Thursday, November 19, 2009

Kosher Kombucha Culture

I'm happy to announce that I have kombucha cultures available that I synthesized from a certified kosher source, namely GT Dave's Organic Raw Kombucha, which is certified kosher-pareve by Rabbi Eli Frankel at the Kosher Certification Service of Los Angeles (see Kosherquest for more information). I'm happy to mail them out for free, as long you pay shipping costs. And please only contact me if you're a person who keeps kosher and wants to secure a culture from a certified kosher source.

Despite the fantastic rise in popularity of kombucha in recent years, I have seen nary a peep about it in kosher and Jewish forums, neither online nor in print, and believe me, I searched. I even sent a request to the people at Kosher Blog quite a while back asking them to address kombucha, in particular because it is becoming quite common for people to brew kombucha at home (and it's so expensive to buy), and as long as Kosher Blog is covering pickling, canning, home stock-making, home salami-making, and home cheese-making, I thought home kombucha-making would be quite relevant. Obviously I was a little disappointed that they didn't cover it.

So, I did my own research. I spoke with three different halachic authorities about kombucha, two of them being representatives of their respective kosher certifying agencies, namely the KSA and the KCS (previously mentioned). I understood from my conversations with these three authorities that a kombucha culture is kosher and pareve by nature. Halacha's conception of it is more similar to beer or bread yeast, than to, for instance, wine yeast or bacterial cultures for cheese (yeast (other than wine yeast) doesn't need kosher certification according to Rabbi Eidlitz at KosherQuest, see here, although the Star-K takes a more machmir stance and requires kosher supervision; although, based on the fact that all major kosher certifying agencies don't require kosher supervision for domestically brewed beers, and all beers use yeast, the logical conclusion is that yeast doesn't require kosher supervision either).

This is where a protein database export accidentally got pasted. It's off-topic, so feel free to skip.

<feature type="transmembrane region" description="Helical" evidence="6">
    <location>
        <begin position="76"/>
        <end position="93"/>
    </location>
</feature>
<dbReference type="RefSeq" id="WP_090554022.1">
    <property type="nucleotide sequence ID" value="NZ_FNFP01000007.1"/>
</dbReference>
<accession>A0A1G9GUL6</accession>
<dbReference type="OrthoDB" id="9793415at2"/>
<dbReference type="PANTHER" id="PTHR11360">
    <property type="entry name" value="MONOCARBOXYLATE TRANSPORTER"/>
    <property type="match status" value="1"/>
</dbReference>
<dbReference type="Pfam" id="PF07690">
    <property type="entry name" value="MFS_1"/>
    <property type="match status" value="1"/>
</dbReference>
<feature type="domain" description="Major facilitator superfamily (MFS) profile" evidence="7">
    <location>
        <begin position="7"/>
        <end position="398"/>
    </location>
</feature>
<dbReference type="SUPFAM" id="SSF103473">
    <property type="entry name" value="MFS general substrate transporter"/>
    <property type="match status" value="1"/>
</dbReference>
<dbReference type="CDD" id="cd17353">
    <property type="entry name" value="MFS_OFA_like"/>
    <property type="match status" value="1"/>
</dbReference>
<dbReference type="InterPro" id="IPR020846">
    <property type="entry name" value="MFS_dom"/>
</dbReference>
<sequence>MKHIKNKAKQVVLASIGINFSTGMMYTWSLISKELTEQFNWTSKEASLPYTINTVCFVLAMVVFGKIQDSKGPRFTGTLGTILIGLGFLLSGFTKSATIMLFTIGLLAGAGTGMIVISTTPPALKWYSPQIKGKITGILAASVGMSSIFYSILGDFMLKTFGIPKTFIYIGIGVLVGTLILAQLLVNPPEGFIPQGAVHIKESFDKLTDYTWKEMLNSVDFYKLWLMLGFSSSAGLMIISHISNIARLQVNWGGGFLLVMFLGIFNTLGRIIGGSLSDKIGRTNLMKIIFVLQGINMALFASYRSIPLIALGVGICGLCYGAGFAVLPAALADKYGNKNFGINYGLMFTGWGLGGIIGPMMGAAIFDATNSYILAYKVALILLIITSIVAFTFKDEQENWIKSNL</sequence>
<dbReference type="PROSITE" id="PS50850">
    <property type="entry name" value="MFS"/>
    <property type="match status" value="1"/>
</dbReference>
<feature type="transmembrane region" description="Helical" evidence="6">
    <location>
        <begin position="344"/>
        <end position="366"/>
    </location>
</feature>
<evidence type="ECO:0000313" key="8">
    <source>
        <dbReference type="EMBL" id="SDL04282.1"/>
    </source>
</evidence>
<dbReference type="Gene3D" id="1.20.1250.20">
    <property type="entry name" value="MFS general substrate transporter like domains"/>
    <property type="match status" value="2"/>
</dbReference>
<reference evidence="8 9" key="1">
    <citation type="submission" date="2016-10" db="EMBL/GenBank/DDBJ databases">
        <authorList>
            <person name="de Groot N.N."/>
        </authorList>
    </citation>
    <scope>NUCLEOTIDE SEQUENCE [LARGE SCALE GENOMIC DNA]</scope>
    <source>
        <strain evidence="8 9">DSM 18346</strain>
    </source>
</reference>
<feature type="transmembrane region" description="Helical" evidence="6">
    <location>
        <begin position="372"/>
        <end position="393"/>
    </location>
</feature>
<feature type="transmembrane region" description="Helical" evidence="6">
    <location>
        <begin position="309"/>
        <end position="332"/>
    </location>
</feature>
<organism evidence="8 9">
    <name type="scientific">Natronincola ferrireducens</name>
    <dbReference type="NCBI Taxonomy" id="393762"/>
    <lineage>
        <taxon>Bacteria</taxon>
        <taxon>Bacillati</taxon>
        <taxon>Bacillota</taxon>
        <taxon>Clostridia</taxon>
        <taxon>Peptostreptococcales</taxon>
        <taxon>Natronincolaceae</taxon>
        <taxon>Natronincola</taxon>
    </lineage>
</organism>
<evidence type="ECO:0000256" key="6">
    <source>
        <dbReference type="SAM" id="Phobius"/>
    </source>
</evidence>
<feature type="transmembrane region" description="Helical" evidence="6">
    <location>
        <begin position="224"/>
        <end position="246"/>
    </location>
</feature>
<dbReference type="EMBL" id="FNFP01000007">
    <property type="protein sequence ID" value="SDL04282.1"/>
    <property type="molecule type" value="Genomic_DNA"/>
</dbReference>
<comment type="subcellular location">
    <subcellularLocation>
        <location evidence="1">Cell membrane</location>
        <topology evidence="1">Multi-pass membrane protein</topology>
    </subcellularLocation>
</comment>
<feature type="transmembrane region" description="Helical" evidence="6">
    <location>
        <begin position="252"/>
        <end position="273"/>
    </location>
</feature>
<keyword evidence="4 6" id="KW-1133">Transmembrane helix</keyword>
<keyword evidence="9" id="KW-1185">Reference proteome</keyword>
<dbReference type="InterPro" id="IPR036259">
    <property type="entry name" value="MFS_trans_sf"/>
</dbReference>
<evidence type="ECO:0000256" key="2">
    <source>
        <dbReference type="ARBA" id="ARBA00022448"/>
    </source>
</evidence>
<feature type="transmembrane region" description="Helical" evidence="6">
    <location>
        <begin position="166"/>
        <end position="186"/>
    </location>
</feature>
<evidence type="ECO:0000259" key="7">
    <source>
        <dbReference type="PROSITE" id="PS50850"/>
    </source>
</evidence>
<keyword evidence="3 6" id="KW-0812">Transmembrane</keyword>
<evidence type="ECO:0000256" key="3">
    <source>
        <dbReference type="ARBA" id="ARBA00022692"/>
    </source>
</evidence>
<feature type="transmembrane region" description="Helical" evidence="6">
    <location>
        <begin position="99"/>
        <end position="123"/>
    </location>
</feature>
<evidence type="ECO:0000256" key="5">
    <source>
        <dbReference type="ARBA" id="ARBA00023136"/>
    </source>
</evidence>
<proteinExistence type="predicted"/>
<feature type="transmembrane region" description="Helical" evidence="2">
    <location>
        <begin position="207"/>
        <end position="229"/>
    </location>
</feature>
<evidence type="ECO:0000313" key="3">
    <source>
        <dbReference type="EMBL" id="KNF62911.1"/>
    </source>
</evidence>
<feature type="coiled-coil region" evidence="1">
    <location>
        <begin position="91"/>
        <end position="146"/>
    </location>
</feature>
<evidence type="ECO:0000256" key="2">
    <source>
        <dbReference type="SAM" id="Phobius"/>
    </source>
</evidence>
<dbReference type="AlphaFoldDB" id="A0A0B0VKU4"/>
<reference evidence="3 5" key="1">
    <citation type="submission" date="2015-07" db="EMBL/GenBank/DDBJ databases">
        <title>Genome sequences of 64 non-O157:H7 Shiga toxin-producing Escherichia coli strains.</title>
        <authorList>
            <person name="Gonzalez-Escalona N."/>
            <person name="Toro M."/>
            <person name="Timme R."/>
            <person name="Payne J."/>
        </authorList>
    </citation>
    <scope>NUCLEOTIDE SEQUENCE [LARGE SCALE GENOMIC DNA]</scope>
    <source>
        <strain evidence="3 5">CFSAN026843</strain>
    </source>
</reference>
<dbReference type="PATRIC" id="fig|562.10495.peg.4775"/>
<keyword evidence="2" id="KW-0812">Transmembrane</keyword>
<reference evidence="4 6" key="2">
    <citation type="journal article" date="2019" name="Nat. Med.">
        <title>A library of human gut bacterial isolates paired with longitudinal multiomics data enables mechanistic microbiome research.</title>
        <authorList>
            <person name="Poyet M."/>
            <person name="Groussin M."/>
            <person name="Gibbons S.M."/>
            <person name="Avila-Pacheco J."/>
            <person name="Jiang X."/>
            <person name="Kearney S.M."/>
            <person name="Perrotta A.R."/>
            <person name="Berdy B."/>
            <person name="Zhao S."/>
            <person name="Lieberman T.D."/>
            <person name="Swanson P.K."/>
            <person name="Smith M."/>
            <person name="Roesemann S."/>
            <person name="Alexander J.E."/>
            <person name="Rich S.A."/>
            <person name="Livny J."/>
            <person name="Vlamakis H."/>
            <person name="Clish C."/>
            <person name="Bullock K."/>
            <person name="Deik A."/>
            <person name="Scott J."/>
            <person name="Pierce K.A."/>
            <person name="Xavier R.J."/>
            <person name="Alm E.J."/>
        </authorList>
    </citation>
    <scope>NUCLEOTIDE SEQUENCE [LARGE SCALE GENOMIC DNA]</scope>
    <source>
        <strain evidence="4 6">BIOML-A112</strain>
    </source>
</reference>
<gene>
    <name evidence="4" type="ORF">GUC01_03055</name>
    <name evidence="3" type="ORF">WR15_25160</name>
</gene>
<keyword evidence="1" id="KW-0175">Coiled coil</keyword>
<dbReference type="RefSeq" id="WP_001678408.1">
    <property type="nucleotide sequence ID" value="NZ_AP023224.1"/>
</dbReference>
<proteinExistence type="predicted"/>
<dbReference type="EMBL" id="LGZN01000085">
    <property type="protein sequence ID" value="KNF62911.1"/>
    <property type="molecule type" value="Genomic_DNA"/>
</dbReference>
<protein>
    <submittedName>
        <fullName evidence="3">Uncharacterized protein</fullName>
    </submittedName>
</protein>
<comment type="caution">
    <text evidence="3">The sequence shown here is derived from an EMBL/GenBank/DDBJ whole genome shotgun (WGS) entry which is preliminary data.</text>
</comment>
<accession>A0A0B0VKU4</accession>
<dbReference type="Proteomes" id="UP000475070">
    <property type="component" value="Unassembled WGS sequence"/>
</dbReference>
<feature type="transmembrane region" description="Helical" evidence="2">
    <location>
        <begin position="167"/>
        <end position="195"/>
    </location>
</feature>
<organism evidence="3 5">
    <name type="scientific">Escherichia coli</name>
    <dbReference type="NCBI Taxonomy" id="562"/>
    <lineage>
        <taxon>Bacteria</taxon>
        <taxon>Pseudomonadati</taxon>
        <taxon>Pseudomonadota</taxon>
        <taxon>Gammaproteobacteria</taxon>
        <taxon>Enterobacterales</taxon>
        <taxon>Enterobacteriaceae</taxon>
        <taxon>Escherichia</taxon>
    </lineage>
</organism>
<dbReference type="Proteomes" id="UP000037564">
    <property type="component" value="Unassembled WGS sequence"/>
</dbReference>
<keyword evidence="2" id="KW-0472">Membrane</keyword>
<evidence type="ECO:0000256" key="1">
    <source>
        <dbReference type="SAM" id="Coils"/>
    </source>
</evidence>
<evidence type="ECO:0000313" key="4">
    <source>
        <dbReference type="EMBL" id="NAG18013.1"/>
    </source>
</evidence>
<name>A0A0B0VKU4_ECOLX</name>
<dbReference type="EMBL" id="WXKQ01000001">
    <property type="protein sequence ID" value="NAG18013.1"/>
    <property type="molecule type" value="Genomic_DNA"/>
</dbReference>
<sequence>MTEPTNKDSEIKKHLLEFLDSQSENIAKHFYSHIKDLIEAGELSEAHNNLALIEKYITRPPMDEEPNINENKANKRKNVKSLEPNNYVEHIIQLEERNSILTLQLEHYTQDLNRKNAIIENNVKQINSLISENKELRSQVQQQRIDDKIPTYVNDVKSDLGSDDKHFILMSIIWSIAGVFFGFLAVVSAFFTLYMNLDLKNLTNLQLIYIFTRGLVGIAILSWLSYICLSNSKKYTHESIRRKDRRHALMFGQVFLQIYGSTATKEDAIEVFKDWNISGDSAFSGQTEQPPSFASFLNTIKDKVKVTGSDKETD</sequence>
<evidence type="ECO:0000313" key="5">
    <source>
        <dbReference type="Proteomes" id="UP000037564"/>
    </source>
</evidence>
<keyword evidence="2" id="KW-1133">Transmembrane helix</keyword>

A word on the kombucha making process: Kombucha brewing is an artisanal process. The utensils and ingredients must be very clean and pure or else the scoby will be likely to get moldy. The culture is never exposed to hot temperatures, as that would kill it as well. When a batch of kombucha is starting out, the scoby, a saucer-like symbiosis of bacteria and yeast is placed in a room-temperature mixture of water, tea, and sugar (none of which require kosher certification on their own), and is left to ferment for about a week. That being said, because of the dearth of information about the kosher status of kombucha in general, I decided to provide a secure source for people seeking kosher peace of mind.

I personally started brewing kombucha over a year ago. These days, the only liquids I drink on a regular basis are water and kombucha. Why? Besides for the fact that I feel kombucha generally boosts my immune system and gives me energy (I have never been sick as long as I have consumed kombucha regularly, keineina harah) it also coincided with the sudden retreat of a virus I was experiencing prior to when I started brewing kombucha. It was nothing serious, but the virus completely subsided within two months of drinking kombucha on a daily basis.

If anyone has anything at all to add here, or if anyone feels that I was misinformed about anything, please don't hesitate to let me know. And if you want a kombucha culture that was synthesized from a certified kosher source, I'm here for you.

43 comments:

  1. Your information is very helpful and very much appreciated. I would love to get some of your kombucha culture, but I'm not sure how we might connect up.

    I'm in Crown Heights, Brooklyn, NY and I'm just starting to try and get some Cholev Israel kefir culture started. (I finally found some kosher kefir and I'm trying to get a colony started by using this commercial kefir as a starter.

    I had virtually no hope of finding some kosher kombucha until I read your blog.

    Now, how do we exchange information?